b) As far as [Buyer] demands compensation damages for losses resulting from delay, it is a requirement that such damages be based on a breach of contract by the other party, CISG Art. 74. And such damages may not exceed the loss which the party in breach foresaw or ought to have foreseen at the time of the conclusion of the contract, in the light of the facts and matters of which it then knew or ought to have known as a possible consequence of the breach of contract.

The court is under the assumption that [Seller] has breached its duty to deliver (CISG Art. 30); nevertheless, it is not obligated to pay for the alleged damages, CISG Art. 45(1)( b).

There was a default in delivery by [Seller]. The parties did not, as was argued by [Buyer], agree on fixed delivery dates or fixed periods for delivery, as at first only "estimated" delivery dates were given, the details of which were subject to the individual orders. In any event, as shown by the quantities referred to in its contract confirmation, [Seller] based itself on the schedule of delivery given out by [Buyer], which therefore was implicitly integrated into the contract. Even if no fixed dates can be deduced from this, the schedule of delivery gives a frame for the appropriateness of length of the periods of time for delivery (CISG Art. 33) which, accordingly, are determined to be two to three months after a call for delivery.

According to this, only the first two deliveries were made in the required time frame. The order of 26 May 2000 was not delivered within the time frame even when making allowances for the case that possible special adjustments to the stones were needed to complete the order. The following orders by [Buyer] were not carried out at all by [Seller] for which the latter is responsible as it did not have a right to suspend the performance (CISG Art. 71). Though the claim was due after the delivery, [Buyer] had the right to wait for an invoice, which only followed on 6 October, resp. 18 November 2000 with an acknowledged time for payment of two weeks. Therefore, [Seller] did not have a right to suspend the performance of its obligations, as it itself was in delay before that (CISG Art. 80).

Nevertheless, the amounts claimed cannot be awarded to [Buyer] as the individual amounts are unsubstantiated and were not foreseeable, respectively, unproven:

            aa) Consequential damages for non-performance may include so-called liability damages, which arise because the breach of contract causes the creditor to be liable to third parties which may include the forfeiture of a contractual penalty in cases of late delivery.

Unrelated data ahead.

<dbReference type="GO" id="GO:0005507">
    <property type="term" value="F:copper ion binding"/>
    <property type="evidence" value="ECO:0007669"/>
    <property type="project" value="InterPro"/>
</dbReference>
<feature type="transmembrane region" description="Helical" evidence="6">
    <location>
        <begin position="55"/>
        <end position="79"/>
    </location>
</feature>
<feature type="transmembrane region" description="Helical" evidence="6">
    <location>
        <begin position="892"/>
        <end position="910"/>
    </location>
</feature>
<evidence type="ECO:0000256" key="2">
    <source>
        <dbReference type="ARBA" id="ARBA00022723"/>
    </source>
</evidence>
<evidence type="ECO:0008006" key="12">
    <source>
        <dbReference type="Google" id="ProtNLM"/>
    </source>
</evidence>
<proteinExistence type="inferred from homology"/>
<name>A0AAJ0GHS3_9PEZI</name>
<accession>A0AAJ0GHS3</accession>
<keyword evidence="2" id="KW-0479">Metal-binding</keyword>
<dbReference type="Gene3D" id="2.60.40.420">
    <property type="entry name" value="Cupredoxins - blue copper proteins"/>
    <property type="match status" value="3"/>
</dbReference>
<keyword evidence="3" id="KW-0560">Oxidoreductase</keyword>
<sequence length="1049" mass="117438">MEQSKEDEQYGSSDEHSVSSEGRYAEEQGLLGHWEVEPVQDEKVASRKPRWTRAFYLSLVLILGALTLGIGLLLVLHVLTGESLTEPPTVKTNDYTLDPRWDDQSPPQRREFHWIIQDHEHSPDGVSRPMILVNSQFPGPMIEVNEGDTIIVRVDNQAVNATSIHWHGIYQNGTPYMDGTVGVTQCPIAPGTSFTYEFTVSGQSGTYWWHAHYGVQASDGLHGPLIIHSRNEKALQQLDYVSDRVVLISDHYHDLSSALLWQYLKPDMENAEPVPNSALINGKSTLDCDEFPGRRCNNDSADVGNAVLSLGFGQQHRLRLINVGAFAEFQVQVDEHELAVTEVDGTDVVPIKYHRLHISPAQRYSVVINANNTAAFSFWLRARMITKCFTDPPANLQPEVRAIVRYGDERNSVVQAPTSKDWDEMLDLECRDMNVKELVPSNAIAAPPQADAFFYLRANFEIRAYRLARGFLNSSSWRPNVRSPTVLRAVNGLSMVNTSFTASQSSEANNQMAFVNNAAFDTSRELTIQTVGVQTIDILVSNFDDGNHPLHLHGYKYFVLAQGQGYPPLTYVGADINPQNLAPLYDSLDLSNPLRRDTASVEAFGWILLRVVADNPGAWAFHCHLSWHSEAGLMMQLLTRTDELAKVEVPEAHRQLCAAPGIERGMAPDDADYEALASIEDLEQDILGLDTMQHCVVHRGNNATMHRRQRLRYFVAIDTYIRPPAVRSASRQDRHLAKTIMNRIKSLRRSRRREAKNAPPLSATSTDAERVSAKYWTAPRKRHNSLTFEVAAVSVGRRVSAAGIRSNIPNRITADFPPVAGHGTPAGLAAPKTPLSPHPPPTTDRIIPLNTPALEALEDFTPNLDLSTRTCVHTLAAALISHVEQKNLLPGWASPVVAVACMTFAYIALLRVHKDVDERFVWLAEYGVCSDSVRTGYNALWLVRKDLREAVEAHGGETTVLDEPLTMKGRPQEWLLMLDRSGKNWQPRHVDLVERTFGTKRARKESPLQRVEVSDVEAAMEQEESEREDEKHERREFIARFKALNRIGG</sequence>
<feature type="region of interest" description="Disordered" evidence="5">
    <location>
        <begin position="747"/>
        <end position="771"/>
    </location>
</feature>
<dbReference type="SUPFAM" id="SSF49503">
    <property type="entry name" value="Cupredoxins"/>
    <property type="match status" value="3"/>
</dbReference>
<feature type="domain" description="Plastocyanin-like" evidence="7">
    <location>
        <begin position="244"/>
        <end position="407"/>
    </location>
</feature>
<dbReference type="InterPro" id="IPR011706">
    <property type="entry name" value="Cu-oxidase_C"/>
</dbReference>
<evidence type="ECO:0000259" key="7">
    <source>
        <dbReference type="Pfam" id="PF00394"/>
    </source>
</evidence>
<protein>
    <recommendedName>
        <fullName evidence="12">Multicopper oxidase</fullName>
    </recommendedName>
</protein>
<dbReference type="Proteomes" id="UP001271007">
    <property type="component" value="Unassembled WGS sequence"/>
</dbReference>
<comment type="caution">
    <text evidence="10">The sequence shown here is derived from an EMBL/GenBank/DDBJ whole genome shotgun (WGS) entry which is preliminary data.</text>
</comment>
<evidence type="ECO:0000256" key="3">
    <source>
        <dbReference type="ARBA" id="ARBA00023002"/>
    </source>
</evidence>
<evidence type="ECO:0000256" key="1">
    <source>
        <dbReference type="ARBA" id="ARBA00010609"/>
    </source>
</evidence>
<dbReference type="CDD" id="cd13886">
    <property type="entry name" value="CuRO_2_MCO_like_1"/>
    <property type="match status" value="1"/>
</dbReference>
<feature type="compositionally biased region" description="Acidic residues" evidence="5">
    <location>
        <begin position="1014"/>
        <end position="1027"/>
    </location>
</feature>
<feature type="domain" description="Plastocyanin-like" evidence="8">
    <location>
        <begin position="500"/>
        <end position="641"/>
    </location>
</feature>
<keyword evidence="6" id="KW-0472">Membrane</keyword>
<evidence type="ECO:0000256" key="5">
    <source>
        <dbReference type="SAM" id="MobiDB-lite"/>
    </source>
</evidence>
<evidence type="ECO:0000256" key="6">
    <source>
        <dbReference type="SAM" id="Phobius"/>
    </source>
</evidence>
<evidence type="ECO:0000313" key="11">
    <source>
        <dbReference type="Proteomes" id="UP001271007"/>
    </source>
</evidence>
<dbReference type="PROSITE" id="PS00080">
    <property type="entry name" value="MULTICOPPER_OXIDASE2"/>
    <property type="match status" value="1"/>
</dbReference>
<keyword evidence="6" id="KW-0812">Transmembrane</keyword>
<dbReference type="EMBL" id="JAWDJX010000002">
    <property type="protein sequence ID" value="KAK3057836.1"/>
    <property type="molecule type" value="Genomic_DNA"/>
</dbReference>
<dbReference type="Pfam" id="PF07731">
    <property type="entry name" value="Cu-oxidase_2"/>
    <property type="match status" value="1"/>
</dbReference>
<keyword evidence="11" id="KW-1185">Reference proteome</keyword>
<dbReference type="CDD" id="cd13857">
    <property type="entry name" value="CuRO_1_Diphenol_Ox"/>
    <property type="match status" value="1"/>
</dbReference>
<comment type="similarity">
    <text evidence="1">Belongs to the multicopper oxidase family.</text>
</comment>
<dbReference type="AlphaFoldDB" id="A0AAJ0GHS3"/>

[Buyer] agreed on a contractual penalty with its contractor. The effectiveness of this is based on [VOB/B] [*] 11. Accordingly, a contractual penalty that is agreed upon for the case in which the contractor does not perform within the agreed upon time becomes due if the contractor is in default of delivery.

A precise date for completion of construction cannot be gathered from the agreement on contractual penalty entered into by [Buyer] and its contractor. Rather, the beginning of the construction work as well as the completion is only given as an estimated time frame. The overall time frame for the project, especially an agreed upon date of completion cannot be conclusively gathered from this even if additionally the schedule for work times is consulted. In this schedule, too, only periods of time are given but no fixed dates, and it remains unclear from which point of time the contractual penalty should be calculated. Meanwhile, the violation of non-binding deadlines does not lead to a forfeit of the contractual penalty (cf. Ingenstau-Korbion VOB, 13. ed., B 11 para.22)

Moreover, [Buyer] was not bound to payment of a contractual penalty for a further reason. The contract penalty clause was void in accordance with [AGBG] [*] 9(1) because it unjustifiably put [Buyer] at a disadvantage. This is because the fixed rate of interest of .5 percent per each work-day leads to the full contractual penalty expiring in a time frame that is too short. The objective of contractual damages to press speedy completion may scarcely be reached within ten days with large construction projects like this one. This time frame is too short for the contractor to reasonably react and avoid the full contractual penalty (cf. BGH [*] NJW [*] 2000, 2106).

[Buyer]'s objection that the AGBG was not applicable in this case does not hold up. General terms and conditions of trade are not given only in cases where a contract includes an additional list of pre-formulated clauses, but can also be integrated in the contractual document itself, AGBG 1(1). It is to be considered differently only in cases where the contractual conditions are individually negotiated.